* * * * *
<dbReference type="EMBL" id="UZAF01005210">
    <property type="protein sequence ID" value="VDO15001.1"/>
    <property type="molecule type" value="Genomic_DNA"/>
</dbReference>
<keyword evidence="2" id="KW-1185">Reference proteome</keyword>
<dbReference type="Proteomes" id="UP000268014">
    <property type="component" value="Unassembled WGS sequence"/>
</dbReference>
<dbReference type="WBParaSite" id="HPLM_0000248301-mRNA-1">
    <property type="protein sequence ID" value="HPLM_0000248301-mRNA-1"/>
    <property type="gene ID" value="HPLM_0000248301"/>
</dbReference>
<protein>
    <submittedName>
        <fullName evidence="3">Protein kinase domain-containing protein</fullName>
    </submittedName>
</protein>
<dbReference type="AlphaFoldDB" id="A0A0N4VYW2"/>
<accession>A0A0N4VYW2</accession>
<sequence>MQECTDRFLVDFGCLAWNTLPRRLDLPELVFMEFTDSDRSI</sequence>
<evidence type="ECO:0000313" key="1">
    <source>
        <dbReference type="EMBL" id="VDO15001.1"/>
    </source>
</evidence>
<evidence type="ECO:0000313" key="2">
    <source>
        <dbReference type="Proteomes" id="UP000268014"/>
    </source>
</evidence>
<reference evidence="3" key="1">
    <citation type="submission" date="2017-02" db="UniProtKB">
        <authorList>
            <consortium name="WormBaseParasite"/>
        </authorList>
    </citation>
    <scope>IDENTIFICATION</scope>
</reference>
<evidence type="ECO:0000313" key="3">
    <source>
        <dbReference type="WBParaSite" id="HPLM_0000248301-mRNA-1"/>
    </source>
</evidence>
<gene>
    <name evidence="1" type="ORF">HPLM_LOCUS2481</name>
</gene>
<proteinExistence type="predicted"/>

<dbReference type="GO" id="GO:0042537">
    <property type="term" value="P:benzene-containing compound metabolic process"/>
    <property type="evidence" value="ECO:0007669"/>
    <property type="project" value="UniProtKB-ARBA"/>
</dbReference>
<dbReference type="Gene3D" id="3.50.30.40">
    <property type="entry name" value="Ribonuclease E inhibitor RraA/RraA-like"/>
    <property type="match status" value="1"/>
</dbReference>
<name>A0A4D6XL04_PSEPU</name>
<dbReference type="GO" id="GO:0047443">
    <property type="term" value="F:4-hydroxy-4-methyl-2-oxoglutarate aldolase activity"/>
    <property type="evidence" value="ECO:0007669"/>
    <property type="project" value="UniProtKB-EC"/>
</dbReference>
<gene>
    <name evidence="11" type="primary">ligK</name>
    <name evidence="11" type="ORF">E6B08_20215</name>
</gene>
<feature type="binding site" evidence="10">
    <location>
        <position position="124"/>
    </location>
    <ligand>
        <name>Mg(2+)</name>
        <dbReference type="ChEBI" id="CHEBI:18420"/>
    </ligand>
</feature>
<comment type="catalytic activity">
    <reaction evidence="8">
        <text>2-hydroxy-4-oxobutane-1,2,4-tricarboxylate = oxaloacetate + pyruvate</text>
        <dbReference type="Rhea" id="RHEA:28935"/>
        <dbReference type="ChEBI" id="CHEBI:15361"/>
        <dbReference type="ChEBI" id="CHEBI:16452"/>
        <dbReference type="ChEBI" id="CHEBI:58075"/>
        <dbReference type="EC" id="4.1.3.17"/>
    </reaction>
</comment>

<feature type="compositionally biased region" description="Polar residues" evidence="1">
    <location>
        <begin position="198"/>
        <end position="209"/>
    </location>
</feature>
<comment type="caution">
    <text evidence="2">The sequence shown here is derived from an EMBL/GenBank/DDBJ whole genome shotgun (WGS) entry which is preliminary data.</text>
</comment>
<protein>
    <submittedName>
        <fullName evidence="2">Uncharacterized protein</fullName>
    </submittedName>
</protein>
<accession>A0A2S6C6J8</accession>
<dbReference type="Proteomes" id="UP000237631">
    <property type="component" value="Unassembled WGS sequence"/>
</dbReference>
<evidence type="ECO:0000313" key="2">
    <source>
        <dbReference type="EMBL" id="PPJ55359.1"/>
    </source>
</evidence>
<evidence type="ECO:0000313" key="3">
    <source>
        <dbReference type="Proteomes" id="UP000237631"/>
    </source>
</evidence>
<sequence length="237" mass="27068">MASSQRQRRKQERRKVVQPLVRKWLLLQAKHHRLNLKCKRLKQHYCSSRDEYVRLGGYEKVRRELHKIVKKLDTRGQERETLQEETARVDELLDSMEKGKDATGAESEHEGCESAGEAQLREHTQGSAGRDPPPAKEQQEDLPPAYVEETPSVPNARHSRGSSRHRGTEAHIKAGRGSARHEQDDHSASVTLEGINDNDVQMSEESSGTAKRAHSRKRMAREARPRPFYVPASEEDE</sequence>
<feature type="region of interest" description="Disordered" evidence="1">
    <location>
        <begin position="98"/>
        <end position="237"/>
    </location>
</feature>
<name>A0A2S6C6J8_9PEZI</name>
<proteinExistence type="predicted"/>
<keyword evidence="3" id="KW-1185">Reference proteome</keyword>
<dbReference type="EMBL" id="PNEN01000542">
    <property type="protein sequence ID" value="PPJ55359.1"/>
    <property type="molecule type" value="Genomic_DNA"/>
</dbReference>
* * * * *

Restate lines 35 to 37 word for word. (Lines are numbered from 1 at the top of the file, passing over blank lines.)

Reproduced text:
        </authorList>
    </citation>
    <scope>IDENTIFICATION</scope>